The impact of COVID-19 on the environment

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With lockdown orders in place, several in-person interactions are being substituted by technology including school, work, and entertainment. This has caused a decrease in the usage of cars on the road and limited crowds in public areas, resulting in a significant decline in country-wide littering and air pollution.

A study by The National Center for Biotechnology Information (NCBI) states, “After the lockdown began on January 23, the particulate matter pollution decreased by an average of 35 per cent and NO2 (nitrogen dioxide) decreased by an average of 60 per cent,” overall describing how COVID-19 has positively impacted the environment. 

Lockdowns have been effective in reducing greenhouse gas emissions as well. According to a 2020 climate study, pandemic restrictions have proven to lower global carbon emissions. 

“Daily global CO2 (carbon dioxide) emissions decreased by 17 per cent by early April 2020,” the study reads, furthering stating that “Before the pandemic of 2020, emissions of carbon dioxide were rising by about one per cent per year over the previous decade” however, “population confinement is leading to drastic changes in energy use, with expected impacts on CO2 emissions.”

Despite the positive impacts on the environment, it is only a short-term effect — COVID-19 has not had an overall positive outcome for the environment.

This is also not to say that the pandemic has drastically improved the environment, but it has definitely been an opportunity to do so. By advocating and applying pressure to the government, as well as the world’s one per cent, we can establish strict measures on industries. People can also implement changes in their lifestyle to reduce their carbon footprint. 

Large industries and businesses contribute to a significant amount of the world’s pollution. According to The Guardian in 2017, “Just 100 companies have been the source of more than 70 per cent of the world’s greenhouse gas emissions since 1988.”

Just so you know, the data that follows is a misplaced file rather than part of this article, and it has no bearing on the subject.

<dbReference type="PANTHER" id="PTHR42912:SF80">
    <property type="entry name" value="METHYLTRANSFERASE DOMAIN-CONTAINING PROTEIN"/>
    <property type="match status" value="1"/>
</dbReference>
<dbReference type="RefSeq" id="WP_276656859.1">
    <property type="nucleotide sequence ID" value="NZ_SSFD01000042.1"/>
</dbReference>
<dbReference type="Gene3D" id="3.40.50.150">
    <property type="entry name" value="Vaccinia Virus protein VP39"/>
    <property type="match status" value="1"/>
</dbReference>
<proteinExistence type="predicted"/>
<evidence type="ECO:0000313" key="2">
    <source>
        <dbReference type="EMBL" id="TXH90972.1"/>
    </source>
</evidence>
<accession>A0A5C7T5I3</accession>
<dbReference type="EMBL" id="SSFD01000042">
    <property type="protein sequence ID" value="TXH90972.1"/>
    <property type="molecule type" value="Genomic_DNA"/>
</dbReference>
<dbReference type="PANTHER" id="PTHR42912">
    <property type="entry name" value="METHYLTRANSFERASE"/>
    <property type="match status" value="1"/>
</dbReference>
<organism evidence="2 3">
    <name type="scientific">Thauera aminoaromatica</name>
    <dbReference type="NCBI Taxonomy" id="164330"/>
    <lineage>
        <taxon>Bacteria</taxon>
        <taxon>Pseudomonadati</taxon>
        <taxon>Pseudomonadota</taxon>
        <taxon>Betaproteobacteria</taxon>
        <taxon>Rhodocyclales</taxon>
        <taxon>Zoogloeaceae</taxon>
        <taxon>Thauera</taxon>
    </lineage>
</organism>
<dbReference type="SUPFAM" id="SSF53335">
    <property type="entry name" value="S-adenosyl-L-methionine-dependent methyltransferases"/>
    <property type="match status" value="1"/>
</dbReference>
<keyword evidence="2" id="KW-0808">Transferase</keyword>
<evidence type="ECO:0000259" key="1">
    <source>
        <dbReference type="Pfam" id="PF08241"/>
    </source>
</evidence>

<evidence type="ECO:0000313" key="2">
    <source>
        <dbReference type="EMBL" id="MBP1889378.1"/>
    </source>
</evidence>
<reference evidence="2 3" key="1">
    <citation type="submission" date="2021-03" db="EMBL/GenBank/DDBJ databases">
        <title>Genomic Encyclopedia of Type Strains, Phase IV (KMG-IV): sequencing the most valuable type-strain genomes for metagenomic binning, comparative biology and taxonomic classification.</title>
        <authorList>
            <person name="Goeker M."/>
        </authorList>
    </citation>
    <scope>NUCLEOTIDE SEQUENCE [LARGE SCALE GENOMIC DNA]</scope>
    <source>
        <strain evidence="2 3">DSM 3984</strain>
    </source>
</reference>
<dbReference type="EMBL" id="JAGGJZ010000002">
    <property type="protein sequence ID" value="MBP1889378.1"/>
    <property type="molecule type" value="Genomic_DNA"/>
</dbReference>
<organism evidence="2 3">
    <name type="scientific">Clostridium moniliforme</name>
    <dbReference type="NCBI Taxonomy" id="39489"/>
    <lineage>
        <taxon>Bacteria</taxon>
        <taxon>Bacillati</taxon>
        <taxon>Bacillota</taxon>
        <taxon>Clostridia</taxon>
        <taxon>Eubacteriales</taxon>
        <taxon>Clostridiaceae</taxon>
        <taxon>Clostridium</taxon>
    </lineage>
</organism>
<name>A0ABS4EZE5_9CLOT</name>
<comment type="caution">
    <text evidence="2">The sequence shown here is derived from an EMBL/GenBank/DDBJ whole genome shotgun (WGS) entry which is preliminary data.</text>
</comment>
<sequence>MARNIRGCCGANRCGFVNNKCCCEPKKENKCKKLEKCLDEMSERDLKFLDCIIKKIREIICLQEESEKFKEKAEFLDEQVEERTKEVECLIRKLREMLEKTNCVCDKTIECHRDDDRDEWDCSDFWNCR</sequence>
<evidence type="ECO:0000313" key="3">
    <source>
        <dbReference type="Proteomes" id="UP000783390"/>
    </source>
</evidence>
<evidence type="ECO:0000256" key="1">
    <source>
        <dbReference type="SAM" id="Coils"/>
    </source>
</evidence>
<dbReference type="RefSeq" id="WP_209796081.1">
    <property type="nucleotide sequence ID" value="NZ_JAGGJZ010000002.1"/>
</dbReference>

The pandemic should have opened the government’s eyes to our impacts on the environment. We have been slow with changes, such as, reducing our reliance on fossil fuels and switching to renewable energy sources.

Another rising concern for the environment is that the pandemic has ensued an excessive use of plastic. This includes disposable gloves, masks, and other personal protective equipment (PPE) in order to prevent the spread of the virus. These one-time essential products are very harmful for the environment, and the increased use can minimize the progression made this past year. 

Additionally, the demand of single-use plastic has also resulted in misused disposal methods such as littering in public places. As the NCBI states, “Demand on plastics is expected to increase by 40 per cent in packaging and 17 per cent in other applications, including medical uses.”

While the mandatory wearing of PPE is understandable, the long-lasting negative effects of inappropriate disposal methods, and an increased demand in plastic production and packaging are still concerning. 

Recently, York announced it’s planning for a safe return to campus in the upcoming fall term, while remaining flexible to remaining online. This has raised questions and concerns for the community, as an increase in students would lead to littering of single-use plastic. This would also bring back the consecutive use of buses in order for students to reach campus, causing a spike in air pollution.

Due to COVID-19, however, public transportation has become the unfavourable choice. It is likely that a number of students will amplify the use of PPE in order to ensure safety, but it is equally likely that some students’ concerns regarding overcrowded buses may influence them to use their personal vehicles. These measures, although reasonable, increase the likeliness of reversing the progress we have made to reduce air pollution. 

Overall, this pandemic has provided us with a new perspective on how we can save the environment. Many people have recognized the efficiency of virtual classrooms and meetings and choose to continue to do so post-pandemic. With the understanding of how COVID-19 has positively impacted the environment, people will be more inclined to help keep it clean and make environmentally friendly decisions, which can help prevent the long-lasting negative effects COVID-19 has imposed.

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By Noor Saleem

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